Adventure 2: The Sabo Affair (2005)
What it is, where it came from, and what I was smoking at the time :)
It was inevitable that I would revisit the S³M setting at some point. I hit, initially, on an idea for a new campaign, inspired by several developments in our gaming group. Phil's Star Wars campaign had long-since passed, and we could recall having the most fun in the early stages of the campaign, when we were just mercs/pirates (depending on who you asked) trying to survive. Phil later had an idea for a Babylon 5 campaign that would center on a freighter crew based out of the Babylon 5 station, that would ultimately remain "low in scope" (that is, the scope of the campaign would not be to "save the world," but something more "local"); it never materialized. McNurlen had made a couple of attempts to run a Traveller game, which were fun but short-lived. Everybody in the group loved the Firefly series when it came out. And finally, at the time, there was no shortage of fantasy-based games in the process of being run for the group.
My plan was to create a setting, like the B5 idea, that would be low-scope, with a well-defined home base. This would be the first time for me to run using the new GURPS 4e ruleset, though I did not have access to the other 4e space-related material at the time. I was shooting for a more "fun" feel, as opposed to my usual "darker" themes; I drew much inspiration from The Fifth Element, Firefly, and Pirates of the Caribbean: Curse of the Black Pearl. Like its predecessor, it was to be primarily Character-driven, and special attention was to be given to the NPCs and their personalities. I pushed for a great deal of Player participation in the whole process.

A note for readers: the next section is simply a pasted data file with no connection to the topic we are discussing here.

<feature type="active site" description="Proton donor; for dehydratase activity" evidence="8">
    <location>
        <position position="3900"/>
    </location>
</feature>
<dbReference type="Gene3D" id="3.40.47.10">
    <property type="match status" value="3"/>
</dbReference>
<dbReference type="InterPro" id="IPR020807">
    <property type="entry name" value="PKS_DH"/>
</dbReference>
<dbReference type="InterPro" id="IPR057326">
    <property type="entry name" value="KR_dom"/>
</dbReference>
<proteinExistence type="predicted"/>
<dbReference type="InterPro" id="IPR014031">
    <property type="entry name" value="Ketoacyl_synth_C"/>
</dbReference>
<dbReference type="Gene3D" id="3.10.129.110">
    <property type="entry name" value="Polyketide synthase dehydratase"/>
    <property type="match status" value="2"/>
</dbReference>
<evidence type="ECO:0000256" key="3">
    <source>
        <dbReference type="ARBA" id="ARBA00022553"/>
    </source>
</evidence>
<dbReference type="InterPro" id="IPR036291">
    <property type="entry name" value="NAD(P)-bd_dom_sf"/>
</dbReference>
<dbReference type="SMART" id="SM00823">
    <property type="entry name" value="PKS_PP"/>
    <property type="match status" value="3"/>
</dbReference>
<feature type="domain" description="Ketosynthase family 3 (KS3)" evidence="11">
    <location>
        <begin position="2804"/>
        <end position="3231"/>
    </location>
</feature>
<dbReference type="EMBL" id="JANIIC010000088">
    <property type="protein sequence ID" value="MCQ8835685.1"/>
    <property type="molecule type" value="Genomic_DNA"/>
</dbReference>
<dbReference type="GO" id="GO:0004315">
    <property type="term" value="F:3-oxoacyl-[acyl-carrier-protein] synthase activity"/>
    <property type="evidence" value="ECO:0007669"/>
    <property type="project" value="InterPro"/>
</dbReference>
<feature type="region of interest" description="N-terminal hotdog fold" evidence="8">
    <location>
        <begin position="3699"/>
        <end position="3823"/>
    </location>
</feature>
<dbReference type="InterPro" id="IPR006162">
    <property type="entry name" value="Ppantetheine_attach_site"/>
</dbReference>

Although I designed this Adventure as a stand-alone, it was intended to be a "pilot" Adventure for what would be a new open-ended Campaign that could go any direction the Players wanted.
Who played who, who they met there, and who tried to kill them
Player: Mike Esque
“Stone Cold” Steve Austin
Player: Mike McNurlen
Lisa ryder, Ref:Andromeda
Nick Chinlund, Ref:Chronicles of Riddick
Kate Beckinsale, Ref:Underworld
Robbie Gee, Ref:Underworld
Vin Diesel, Ref:Chronicles of Riddick
Katie Sackhoff, Ref:Battlestar Galactica
What I planned to do, and how I planned to do it
I allowed the Players who played in the previous Adventure to create new Characters, though only one (Phil) did so. New Characters were based on 150pts, as before, though Disadvantages were limited per normal rules; carry-over Characters had to be converted to 4e. Since I didn't have access to other 4e books, like GURPS:Space, I decided to stick with 3e equipment (and related rules, for the most part). I did make plenty of use of the GURPS 3e Traveller books at my disposal, among which Traveller:Far Trader came in very handy (I owe a lot of the detail I was able to convey to that particular book).